Pennsylvania moved up in ranking on the Human Rights Campaign’s annual LGBT State Equality Index report.
The state, which ranked in at “High Priority to Basic Equality” in HRC’s 2016 report, moved up to the “Building Equality” category.
The annual report was released by the HRC and Equality Federation Institute in an effort to assess statewide LGBT-related legislation and policies.
There are still 26 states in the “High Priority” category. Pennsylvania is in the second-lowest category.
Pennsylvania still lacks statewide nondiscrimination protections for LGBT residents, according to Equality Pennsylvania Interim Executive Director John Dawe.
In some parts of the state, there are no local laws and people can be fired or evicted for identifying as LGBTQ, said Dawe.
The State Equality Index evaluates state laws and policies. States are assigned to one of four categories in the report, including: Working Toward Equality, Solidifying Equality, Building Equality and High Priority to Achieve Basic Equality.
“In order to increase our ranking, Pennsylvania needs to update our laws to be fully inclusive of LGBTQ Pennsylvanians, especially in the areas of family law, nondiscrimination protections, hate crimes, youth laws including safe schools and anti-bullying, and heath and safety,” Dawe said.
Equality Pennsylvania fights for LGBT-inclusive laws and policies at the state and local level. This includes protecting state employees and contractors from discrimination, allowing LGBT-owned businesses to qualify as minority-owned and allowing transgender people to easily update their gender marker on birth certificates and driver’s licenses.
More than an estimated 12-million LGBT Americans and families remain at risk, specifically if they live in states where they are not protected by laws against firing, evicting or being denied services because of sexual orientation or gender identity, according to Dawe.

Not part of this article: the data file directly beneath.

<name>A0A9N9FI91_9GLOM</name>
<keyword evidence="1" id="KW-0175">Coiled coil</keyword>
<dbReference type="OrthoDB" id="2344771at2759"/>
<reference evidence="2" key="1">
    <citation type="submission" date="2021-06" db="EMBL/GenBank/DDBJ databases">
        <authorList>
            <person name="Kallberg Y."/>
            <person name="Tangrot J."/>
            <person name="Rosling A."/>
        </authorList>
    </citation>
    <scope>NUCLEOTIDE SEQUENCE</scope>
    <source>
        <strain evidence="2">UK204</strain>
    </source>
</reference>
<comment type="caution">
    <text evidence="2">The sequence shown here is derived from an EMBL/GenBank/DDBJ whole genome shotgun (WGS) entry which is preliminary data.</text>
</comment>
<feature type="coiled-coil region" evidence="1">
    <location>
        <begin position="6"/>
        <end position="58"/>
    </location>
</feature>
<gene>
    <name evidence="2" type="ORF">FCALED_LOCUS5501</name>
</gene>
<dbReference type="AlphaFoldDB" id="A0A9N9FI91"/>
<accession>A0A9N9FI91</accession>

Also, more than 125 anti-LGBT bills were introduced in the past year.
While the state as a whole has yet to ban conversion therapy on minors, strides have been made as municipalities within the state have passed ordinances and bills banning conversion therapy for minors.
“Our legislators must also stand strong and defeat any legislation that would take away existing rights from people based on their sexual orientation, gender identity or gender expression,” Dawe said.
While Equality Pennsylvania constantly fights for LGBT individuals and families, there is still a need for support, according to Dawe.
“We are continuing to make progress because of the financial support, community activism and volunteerism of our community and its allies; and are grateful every day,” Dawe said.
The HRC and Equality Pennsylvania also released poll data claiming voters across Pennsylvania support LGBT-inclusive policies and would be less likely to vote for an opposing candidate.
The report states 59 percent of Pennsylvania voters support LGBT people legally adopting children and 56 percent support making it illegal to discriminate against LGBT people in employment.
Additionally, 53 percent of people support making it illegal to discriminate against LGBT people in housing.
“The State Equality Index reminds us that the strength of our movement is where it has always been: in the states, in the communities we call home,” Executive Director of Equality Federation Institute Rebecca Isaacs said in a statement.
More information about programs and community involvement is available at equalitypa.org. The complete State Equality Index report is available at www.hrc.org/sei.